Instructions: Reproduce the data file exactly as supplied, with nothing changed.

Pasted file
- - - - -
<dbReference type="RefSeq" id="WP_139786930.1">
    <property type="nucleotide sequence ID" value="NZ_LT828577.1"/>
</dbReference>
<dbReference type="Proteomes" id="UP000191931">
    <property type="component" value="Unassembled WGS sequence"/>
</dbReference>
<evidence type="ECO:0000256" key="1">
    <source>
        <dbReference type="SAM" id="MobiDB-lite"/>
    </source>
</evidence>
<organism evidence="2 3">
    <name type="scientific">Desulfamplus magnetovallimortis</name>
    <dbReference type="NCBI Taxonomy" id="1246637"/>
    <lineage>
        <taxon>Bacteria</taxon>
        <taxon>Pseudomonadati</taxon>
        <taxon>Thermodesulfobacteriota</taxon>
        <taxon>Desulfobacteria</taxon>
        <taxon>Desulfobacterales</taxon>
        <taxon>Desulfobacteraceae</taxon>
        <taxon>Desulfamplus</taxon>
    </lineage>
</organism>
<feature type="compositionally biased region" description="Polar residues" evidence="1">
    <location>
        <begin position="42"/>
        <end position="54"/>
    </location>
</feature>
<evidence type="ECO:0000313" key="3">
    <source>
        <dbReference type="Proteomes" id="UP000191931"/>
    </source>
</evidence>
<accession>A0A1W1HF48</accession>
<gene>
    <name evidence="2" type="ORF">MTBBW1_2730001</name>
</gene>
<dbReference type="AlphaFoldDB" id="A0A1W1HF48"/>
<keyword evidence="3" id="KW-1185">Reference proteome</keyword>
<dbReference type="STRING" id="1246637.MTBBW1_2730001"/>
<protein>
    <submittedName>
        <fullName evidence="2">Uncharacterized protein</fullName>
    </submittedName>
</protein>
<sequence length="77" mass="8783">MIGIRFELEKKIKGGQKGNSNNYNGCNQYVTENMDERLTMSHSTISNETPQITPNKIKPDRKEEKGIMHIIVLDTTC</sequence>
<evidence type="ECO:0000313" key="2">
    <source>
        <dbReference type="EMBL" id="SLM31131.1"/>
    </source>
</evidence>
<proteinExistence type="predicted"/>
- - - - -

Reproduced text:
<dbReference type="RefSeq" id="WP_139786930.1">
    <property type="nucleotide sequence ID" value="NZ_LT828577.1"/>
</dbReference>
<dbReference type="Proteomes" id="UP000191931">
    <property type="component" value="Unassembled WGS sequence"/>
</dbReference>
<evidence type="ECO:0000256" key="1">
    <source>
        <dbReference type="SAM" id="MobiDB-lite"/>
    </source>
</evidence>
<organism evidence="2 3">
    <name type="scientific">Desulfamplus magnetovallimortis</name>
    <dbReference type="NCBI Taxonomy" id="1246637"/>
    <lineage>
        <taxon>Bacteria</taxon>
        <taxon>Pseudomonadati</taxon>
        <taxon>Thermodesulfobacteriota</taxon>
        <taxon>Desulfobacteria</taxon>
        <taxon>Desulfobacterales</taxon>
        <taxon>Desulfobacteraceae</taxon>
        <taxon>Desulfamplus</taxon>
    </lineage>
</organism>
<feature type="compositionally biased region" description="Polar residues" evidence="1">
    <location>
        <begin position="42"/>
        <end position="54"/>
    </location>
</feature>
<evidence type="ECO:0000313" key="3">
    <source>
        <dbReference type="Proteomes" id="UP000191931"/>
    </source>
</evidence>
<accession>A0A1W1HF48</accession>
<gene>
    <name evidence="2" type="ORF">MTBBW1_2730001</name>
</gene>
<dbReference type="AlphaFoldDB" id="A0A1W1HF48"/>
<keyword evidence="3" id="KW-1185">Reference proteome</keyword>
<dbReference type="STRING" id="1246637.MTBBW1_2730001"/>
<protein>
    <submittedName>
        <fullName evidence="2">Uncharacterized protein</fullName>
    </submittedName>
</protein>
<sequence length="77" mass="8783">MIGIRFELEKKIKGGQKGNSNNYNGCNQYVTENMDERLTMSHSTISNETPQITPNKIKPDRKEEKGIMHIIVLDTTC</sequence>
<evidence type="ECO:0000313" key="2">
    <source>
        <dbReference type="EMBL" id="SLM31131.1"/>
    </source>
</evidence>
<proteinExistence type="predicted"/>